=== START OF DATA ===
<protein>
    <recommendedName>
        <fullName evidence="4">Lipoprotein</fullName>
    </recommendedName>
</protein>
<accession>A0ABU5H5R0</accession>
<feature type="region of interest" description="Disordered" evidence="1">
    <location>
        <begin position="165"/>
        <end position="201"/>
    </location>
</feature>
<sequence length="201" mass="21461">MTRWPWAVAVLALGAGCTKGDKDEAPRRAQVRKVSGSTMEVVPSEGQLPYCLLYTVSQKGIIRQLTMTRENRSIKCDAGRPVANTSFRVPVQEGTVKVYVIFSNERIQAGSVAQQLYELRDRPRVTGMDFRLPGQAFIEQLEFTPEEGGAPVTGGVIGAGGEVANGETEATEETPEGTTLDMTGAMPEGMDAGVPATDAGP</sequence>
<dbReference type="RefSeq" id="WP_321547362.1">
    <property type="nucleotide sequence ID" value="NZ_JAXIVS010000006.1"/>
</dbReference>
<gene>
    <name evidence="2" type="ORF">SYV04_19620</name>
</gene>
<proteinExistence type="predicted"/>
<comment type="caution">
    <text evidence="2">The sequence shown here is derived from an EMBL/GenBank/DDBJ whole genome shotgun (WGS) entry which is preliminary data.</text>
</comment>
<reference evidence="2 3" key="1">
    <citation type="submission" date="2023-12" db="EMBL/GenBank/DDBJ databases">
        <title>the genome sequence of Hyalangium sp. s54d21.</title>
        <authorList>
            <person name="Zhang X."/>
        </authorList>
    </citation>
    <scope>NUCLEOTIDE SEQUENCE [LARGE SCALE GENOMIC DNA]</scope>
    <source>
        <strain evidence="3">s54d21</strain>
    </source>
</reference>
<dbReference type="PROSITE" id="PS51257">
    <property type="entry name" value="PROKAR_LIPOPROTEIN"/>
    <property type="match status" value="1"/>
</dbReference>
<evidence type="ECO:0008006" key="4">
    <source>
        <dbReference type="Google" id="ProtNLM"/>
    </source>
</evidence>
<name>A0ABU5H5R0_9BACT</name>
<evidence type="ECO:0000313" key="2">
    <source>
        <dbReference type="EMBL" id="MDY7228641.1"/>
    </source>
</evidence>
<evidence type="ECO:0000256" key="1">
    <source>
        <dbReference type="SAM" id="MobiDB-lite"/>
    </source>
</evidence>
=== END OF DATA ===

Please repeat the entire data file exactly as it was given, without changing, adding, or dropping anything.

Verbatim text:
<protein>
    <recommendedName>
        <fullName evidence="4">Lipoprotein</fullName>
    </recommendedName>
</protein>
<accession>A0ABU5H5R0</accession>
<feature type="region of interest" description="Disordered" evidence="1">
    <location>
        <begin position="165"/>
        <end position="201"/>
    </location>
</feature>
<sequence length="201" mass="21461">MTRWPWAVAVLALGAGCTKGDKDEAPRRAQVRKVSGSTMEVVPSEGQLPYCLLYTVSQKGIIRQLTMTRENRSIKCDAGRPVANTSFRVPVQEGTVKVYVIFSNERIQAGSVAQQLYELRDRPRVTGMDFRLPGQAFIEQLEFTPEEGGAPVTGGVIGAGGEVANGETEATEETPEGTTLDMTGAMPEGMDAGVPATDAGP</sequence>
<dbReference type="RefSeq" id="WP_321547362.1">
    <property type="nucleotide sequence ID" value="NZ_JAXIVS010000006.1"/>
</dbReference>
<gene>
    <name evidence="2" type="ORF">SYV04_19620</name>
</gene>
<proteinExistence type="predicted"/>
<comment type="caution">
    <text evidence="2">The sequence shown here is derived from an EMBL/GenBank/DDBJ whole genome shotgun (WGS) entry which is preliminary data.</text>
</comment>
<reference evidence="2 3" key="1">
    <citation type="submission" date="2023-12" db="EMBL/GenBank/DDBJ databases">
        <title>the genome sequence of Hyalangium sp. s54d21.</title>
        <authorList>
            <person name="Zhang X."/>
        </authorList>
    </citation>
    <scope>NUCLEOTIDE SEQUENCE [LARGE SCALE GENOMIC DNA]</scope>
    <source>
        <strain evidence="3">s54d21</strain>
    </source>
</reference>
<dbReference type="PROSITE" id="PS51257">
    <property type="entry name" value="PROKAR_LIPOPROTEIN"/>
    <property type="match status" value="1"/>
</dbReference>
<evidence type="ECO:0008006" key="4">
    <source>
        <dbReference type="Google" id="ProtNLM"/>
    </source>
</evidence>
<name>A0ABU5H5R0_9BACT</name>
<evidence type="ECO:0000313" key="2">
    <source>
        <dbReference type="EMBL" id="MDY7228641.1"/>
    </source>
</evidence>
<evidence type="ECO:0000256" key="1">
    <source>
        <dbReference type="SAM" id="MobiDB-lite"/>
    </source>
</evidence>